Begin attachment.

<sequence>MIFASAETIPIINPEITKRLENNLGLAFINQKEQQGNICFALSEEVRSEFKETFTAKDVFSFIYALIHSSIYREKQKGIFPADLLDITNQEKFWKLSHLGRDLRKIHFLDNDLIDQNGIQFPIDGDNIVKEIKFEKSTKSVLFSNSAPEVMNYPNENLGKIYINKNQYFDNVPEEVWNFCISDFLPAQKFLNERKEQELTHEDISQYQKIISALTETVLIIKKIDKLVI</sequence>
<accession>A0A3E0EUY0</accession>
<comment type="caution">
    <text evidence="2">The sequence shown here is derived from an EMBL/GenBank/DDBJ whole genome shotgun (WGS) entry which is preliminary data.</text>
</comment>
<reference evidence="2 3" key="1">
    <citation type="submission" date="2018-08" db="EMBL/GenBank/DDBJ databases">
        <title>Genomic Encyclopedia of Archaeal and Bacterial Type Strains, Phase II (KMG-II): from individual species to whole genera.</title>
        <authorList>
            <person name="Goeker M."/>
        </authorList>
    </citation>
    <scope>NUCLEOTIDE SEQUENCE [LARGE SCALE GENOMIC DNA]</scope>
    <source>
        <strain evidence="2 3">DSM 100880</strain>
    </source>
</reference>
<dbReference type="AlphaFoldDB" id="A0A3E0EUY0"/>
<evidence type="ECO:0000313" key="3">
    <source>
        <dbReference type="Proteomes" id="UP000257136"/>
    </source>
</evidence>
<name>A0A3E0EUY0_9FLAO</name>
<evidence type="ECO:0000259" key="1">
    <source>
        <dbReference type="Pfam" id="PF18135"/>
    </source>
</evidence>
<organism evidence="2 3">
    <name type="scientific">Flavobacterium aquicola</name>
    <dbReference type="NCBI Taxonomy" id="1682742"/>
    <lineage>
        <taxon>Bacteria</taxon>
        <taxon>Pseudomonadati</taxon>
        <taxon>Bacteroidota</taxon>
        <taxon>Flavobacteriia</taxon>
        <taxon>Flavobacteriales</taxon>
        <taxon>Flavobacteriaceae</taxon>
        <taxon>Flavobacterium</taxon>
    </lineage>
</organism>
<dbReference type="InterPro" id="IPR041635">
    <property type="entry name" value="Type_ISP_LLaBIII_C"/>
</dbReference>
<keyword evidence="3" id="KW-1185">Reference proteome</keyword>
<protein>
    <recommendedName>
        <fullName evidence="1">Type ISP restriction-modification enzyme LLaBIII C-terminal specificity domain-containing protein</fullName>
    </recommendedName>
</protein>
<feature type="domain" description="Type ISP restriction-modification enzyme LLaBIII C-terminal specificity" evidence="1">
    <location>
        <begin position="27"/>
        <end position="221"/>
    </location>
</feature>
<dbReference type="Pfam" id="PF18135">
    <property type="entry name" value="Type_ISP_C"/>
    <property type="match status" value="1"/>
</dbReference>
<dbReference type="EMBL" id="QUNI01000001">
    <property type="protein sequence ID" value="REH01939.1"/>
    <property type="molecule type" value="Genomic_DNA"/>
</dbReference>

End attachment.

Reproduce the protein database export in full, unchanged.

<sequence>MIFASAETIPIINPEITKRLENNLGLAFINQKEQQGNICFALSEEVRSEFKETFTAKDVFSFIYALIHSSIYREKQKGIFPADLLDITNQEKFWKLSHLGRDLRKIHFLDNDLIDQNGIQFPIDGDNIVKEIKFEKSTKSVLFSNSAPEVMNYPNENLGKIYINKNQYFDNVPEEVWNFCISDFLPAQKFLNERKEQELTHEDISQYQKIISALTETVLIIKKIDKLVI</sequence>
<accession>A0A3E0EUY0</accession>
<comment type="caution">
    <text evidence="2">The sequence shown here is derived from an EMBL/GenBank/DDBJ whole genome shotgun (WGS) entry which is preliminary data.</text>
</comment>
<reference evidence="2 3" key="1">
    <citation type="submission" date="2018-08" db="EMBL/GenBank/DDBJ databases">
        <title>Genomic Encyclopedia of Archaeal and Bacterial Type Strains, Phase II (KMG-II): from individual species to whole genera.</title>
        <authorList>
            <person name="Goeker M."/>
        </authorList>
    </citation>
    <scope>NUCLEOTIDE SEQUENCE [LARGE SCALE GENOMIC DNA]</scope>
    <source>
        <strain evidence="2 3">DSM 100880</strain>
    </source>
</reference>
<dbReference type="AlphaFoldDB" id="A0A3E0EUY0"/>
<evidence type="ECO:0000313" key="3">
    <source>
        <dbReference type="Proteomes" id="UP000257136"/>
    </source>
</evidence>
<name>A0A3E0EUY0_9FLAO</name>
<evidence type="ECO:0000259" key="1">
    <source>
        <dbReference type="Pfam" id="PF18135"/>
    </source>
</evidence>
<organism evidence="2 3">
    <name type="scientific">Flavobacterium aquicola</name>
    <dbReference type="NCBI Taxonomy" id="1682742"/>
    <lineage>
        <taxon>Bacteria</taxon>
        <taxon>Pseudomonadati</taxon>
        <taxon>Bacteroidota</taxon>
        <taxon>Flavobacteriia</taxon>
        <taxon>Flavobacteriales</taxon>
        <taxon>Flavobacteriaceae</taxon>
        <taxon>Flavobacterium</taxon>
    </lineage>
</organism>
<dbReference type="InterPro" id="IPR041635">
    <property type="entry name" value="Type_ISP_LLaBIII_C"/>
</dbReference>
<keyword evidence="3" id="KW-1185">Reference proteome</keyword>
<protein>
    <recommendedName>
        <fullName evidence="1">Type ISP restriction-modification enzyme LLaBIII C-terminal specificity domain-containing protein</fullName>
    </recommendedName>
</protein>
<feature type="domain" description="Type ISP restriction-modification enzyme LLaBIII C-terminal specificity" evidence="1">
    <location>
        <begin position="27"/>
        <end position="221"/>
    </location>
</feature>
<dbReference type="Pfam" id="PF18135">
    <property type="entry name" value="Type_ISP_C"/>
    <property type="match status" value="1"/>
</dbReference>
<dbReference type="EMBL" id="QUNI01000001">
    <property type="protein sequence ID" value="REH01939.1"/>
    <property type="molecule type" value="Genomic_DNA"/>
</dbReference>